The mad rush on grocery stores in the early weeks of the coronavirus crisis was only the beginning of how the pandemic would affect the food industry. ( Ashley Nickle )

Highlights

  • Potato supplies may be tight going forward given the heightened demand for the item due to its longer shelf life.
  • Companies are looking to protect workers in the fields with measures like smaller harvesting crews and the addition of more wash stations so people don't have to congregate in line.
  • One question looking ahead is whether shoppers will respond to traditional promotions and merchandising given the changes in shopping patterns due to COVID-19.

The coronavirus COVID-19 and efforts to slow its spread have had a significant effect on the produce industry, forcing suppliers to adjust in a number of ways.

Steve Smith, president of Pleasant Grove, Utah-based National Onion Inc., said the sudden dearth of foodservice sales has had the biggest effect of his business.

“Without the restaurants being 100%, we are reduced to selling retail only,” Smith said.

He noted the sufficiency of the onion supply will depend on how retail demand trends.

As far as storage onions and Northwest supply, “there are still quite a few left to run,” he said. “Without foodservice orders it will go slow for these onions.”

There are still onions coming in from the Tampico region of Mexico, and Texas onions are just starting and look like a good crop, Smith said. California and Arizona start up in late April, Southwest Texas and Northern Mexico in early May, and New Mexico in late May — along with Vidalia onions, which can be packed starting April 16.

“For April usage hopefully all the storage onions will be consumed,” Smith said. “With so many summer areas coming in around the same time, it would be very helpful if the foodservice sector starts buying again by May 1.”

Troy Bland, chief operating officer for Bland Farms, Glennville, Ga., said April 2 the farm has received its H-2A workers needed to harvest the Vidalia onion crop. However, there is still concern about keeping workers and staff healthy in view of the COVID-19 pandemic.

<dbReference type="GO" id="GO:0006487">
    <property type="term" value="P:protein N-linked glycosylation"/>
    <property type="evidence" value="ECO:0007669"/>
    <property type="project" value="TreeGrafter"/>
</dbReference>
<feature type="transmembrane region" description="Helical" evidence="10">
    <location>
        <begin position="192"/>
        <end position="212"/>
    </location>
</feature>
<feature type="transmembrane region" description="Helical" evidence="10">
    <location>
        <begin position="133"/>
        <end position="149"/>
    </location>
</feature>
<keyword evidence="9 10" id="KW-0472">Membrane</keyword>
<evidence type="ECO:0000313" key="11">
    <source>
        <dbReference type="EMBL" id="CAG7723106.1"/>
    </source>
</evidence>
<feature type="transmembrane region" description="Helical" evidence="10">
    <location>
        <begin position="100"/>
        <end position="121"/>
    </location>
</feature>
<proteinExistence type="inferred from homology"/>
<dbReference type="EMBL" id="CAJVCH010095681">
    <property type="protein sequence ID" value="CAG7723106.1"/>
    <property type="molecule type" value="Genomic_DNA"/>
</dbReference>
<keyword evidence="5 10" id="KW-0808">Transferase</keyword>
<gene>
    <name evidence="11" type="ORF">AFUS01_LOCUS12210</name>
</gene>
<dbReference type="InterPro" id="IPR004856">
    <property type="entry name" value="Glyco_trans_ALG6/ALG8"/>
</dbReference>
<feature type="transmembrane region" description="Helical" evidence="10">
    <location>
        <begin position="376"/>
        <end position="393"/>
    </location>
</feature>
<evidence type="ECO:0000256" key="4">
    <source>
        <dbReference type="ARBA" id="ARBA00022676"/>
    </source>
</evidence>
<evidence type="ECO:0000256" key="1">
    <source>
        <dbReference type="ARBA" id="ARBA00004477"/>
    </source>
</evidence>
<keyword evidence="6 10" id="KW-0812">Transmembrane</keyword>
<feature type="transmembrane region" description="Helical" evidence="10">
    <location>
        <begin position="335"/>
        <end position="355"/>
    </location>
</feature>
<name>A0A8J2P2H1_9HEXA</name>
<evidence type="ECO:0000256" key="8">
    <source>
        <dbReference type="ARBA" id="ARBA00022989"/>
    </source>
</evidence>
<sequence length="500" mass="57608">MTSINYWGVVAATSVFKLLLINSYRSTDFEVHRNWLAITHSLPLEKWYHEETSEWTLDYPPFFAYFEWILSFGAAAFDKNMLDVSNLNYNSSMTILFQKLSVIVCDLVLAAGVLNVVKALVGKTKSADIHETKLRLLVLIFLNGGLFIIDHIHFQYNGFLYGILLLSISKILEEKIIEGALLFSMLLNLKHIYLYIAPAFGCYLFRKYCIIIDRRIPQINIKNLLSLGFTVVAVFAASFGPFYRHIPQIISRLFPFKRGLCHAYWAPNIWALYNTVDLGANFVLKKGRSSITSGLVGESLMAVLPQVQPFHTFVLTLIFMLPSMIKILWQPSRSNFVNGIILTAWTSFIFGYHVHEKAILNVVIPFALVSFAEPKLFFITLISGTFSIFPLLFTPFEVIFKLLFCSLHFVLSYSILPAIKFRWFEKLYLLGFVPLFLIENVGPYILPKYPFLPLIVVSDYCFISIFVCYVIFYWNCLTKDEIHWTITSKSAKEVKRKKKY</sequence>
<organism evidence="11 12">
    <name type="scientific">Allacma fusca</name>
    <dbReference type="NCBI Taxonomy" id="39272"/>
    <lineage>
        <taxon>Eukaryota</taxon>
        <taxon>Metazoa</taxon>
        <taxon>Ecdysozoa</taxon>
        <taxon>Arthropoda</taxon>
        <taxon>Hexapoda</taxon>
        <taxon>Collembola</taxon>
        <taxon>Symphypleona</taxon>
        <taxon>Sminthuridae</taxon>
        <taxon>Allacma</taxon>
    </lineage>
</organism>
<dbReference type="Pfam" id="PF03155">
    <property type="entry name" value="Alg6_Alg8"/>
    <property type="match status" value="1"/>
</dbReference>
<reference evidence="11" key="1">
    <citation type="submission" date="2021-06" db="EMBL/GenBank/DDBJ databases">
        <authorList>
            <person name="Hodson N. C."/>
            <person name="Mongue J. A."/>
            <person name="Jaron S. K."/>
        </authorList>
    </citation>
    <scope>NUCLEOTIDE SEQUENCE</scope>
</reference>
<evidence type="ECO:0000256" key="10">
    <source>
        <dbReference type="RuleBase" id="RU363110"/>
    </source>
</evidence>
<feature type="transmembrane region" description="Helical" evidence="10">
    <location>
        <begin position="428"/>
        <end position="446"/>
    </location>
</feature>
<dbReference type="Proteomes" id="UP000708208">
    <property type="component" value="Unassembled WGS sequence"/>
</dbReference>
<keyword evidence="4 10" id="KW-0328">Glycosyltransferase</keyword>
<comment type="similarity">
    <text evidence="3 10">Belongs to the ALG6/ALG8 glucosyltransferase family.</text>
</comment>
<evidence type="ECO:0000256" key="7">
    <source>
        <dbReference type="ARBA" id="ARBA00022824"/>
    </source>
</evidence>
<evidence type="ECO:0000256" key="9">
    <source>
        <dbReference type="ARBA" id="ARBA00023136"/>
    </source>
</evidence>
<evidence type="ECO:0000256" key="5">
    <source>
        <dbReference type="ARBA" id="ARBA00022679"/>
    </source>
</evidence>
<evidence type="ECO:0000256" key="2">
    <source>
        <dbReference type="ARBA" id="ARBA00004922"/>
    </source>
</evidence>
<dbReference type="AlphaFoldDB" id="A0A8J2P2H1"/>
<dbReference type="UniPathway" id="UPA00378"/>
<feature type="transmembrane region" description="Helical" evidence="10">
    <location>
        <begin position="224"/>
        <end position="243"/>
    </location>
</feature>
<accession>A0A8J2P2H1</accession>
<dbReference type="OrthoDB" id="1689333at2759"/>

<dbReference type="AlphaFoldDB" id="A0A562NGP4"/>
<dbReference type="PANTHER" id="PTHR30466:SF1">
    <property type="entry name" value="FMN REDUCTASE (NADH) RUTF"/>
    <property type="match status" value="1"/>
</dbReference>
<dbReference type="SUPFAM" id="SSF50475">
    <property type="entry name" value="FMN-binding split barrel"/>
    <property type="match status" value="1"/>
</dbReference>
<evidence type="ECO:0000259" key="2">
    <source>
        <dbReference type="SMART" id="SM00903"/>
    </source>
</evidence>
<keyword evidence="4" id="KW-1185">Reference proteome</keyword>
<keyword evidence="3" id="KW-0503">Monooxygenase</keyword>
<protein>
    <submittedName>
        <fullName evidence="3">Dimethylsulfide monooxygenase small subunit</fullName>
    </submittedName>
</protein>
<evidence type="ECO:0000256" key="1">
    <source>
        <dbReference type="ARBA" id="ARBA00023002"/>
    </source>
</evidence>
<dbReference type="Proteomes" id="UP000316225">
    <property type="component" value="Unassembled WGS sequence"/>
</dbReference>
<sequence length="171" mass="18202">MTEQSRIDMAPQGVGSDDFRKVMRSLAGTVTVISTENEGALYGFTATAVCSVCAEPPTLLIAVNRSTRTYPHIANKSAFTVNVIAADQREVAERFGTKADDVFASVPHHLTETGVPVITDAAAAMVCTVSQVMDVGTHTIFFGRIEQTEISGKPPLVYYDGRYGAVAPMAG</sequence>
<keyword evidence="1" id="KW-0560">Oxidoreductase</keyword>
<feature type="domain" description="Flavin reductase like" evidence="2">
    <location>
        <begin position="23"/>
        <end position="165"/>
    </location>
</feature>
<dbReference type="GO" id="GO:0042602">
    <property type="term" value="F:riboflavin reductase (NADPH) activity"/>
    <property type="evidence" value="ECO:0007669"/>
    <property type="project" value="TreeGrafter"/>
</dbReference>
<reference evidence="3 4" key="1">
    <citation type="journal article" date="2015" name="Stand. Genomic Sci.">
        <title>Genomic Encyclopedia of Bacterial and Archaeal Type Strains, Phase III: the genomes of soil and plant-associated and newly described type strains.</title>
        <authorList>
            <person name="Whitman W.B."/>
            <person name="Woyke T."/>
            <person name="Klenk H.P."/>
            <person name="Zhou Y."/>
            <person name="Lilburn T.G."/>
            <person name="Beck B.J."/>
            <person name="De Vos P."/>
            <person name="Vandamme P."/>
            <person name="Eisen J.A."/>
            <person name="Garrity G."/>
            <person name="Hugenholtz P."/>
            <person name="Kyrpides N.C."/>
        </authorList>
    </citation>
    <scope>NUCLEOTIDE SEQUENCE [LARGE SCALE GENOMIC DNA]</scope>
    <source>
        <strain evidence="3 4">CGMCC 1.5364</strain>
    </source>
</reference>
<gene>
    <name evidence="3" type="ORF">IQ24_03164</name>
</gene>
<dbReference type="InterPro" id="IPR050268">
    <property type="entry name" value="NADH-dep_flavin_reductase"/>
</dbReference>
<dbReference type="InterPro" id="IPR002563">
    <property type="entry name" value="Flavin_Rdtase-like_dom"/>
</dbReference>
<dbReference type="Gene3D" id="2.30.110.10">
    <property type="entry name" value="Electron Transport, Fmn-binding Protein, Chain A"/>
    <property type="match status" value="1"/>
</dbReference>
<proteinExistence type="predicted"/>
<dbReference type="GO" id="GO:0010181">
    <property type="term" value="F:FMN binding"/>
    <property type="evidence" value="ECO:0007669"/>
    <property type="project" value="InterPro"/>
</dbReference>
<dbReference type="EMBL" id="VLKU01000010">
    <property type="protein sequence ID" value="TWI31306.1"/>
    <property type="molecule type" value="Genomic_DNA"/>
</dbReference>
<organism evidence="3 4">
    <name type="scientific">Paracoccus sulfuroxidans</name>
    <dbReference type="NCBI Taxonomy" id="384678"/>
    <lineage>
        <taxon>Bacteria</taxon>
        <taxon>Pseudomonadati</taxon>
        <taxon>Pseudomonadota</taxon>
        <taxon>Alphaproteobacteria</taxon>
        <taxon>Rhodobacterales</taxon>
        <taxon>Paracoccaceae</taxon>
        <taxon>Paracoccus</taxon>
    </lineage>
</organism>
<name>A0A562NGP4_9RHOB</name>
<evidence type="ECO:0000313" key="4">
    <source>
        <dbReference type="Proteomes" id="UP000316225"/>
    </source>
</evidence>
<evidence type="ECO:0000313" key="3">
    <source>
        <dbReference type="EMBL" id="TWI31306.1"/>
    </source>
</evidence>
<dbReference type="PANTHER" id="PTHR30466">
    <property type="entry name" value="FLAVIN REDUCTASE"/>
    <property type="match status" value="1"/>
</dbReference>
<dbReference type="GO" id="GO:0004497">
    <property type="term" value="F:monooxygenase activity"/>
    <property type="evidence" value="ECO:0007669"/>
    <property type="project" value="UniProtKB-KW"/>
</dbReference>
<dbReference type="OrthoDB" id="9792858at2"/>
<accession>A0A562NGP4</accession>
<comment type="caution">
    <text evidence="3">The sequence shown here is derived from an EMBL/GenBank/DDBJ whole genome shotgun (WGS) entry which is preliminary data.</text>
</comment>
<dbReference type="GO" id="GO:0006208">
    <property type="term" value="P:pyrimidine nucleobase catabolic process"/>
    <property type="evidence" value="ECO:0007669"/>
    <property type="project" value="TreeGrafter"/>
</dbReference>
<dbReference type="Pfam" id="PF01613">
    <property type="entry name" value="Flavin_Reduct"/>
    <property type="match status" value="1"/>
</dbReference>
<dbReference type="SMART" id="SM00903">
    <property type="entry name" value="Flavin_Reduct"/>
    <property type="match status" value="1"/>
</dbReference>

“We actually are taking steps to try to isolate (H-2A workers) from the community, and the community from them,” Bland said, adding that the farm is providing the workers more food and other needs than in a typical year.

In addition, Bland Farms is taking the temperatures of all employees and field labor.

“We are following the CDC guidelines and we have our own guidelines that workers adhere to,” Bland said. “Right now we are just trying to get through.”

Potatoes

Eric Halverson, CEO of Grand Forks, N.D.-based Black Gold Farms, described demand has dipped some from the crazy first weeks of the crisis, but it remains strong and “very volatile.”

“We have been getting creative to solve some of the supply chain challenges that have bubbled up over the last two weeks,” Halverson said. “Our team has been working extra hours to make sure and satisfy our customers. We have also been spending a significant amount of time putting together protocols and backup plans to deal with any type of issue that could arise in the event COVID-19 directly impacts our team.”

Heidi Alsum-Randall, chief operating officer for production and sales for Friesland, Wis.-based Alsum Farms & Produce, described demand March 12-27 as similar to Thanksgiving.

“While packing five days a week and nearly around the clock, we could not keep up with the demand that our retail customers had for russet, red and gold potatoes,” Alsum-Randall said. “March to the end of May is a busy time of year, when a majority of U.S. potato farmers are planting. Due to some of the uncertainties with COVID-19, some of the 2020 crop that would normally be under contract has not been contracted at this time.

"From our farm to our packing shed to our deliveries, we are continually trying to adapt our practices to ensure the safety and well-being of our employees and customers and safety in handling our product," Alsum-Randall said.

Rachel Atkinson-Leach, category and brand manager of Bancroft, Wis.-based RPE, also noted the dramatic increase in demand for the better part of March.

“Our business volume is up nearly 30% across all locations over the last three weeks compared to the previous weekly average,” Atkinson-Leach said, noting that red and yellow potatoes have been seeing even more pronounced gains than russet potatoes.

Read more from Dole, Driscoll's and HLB Specialties on the business effects of COVID-19 and their outlook on supply in the second part of this article.

 

 
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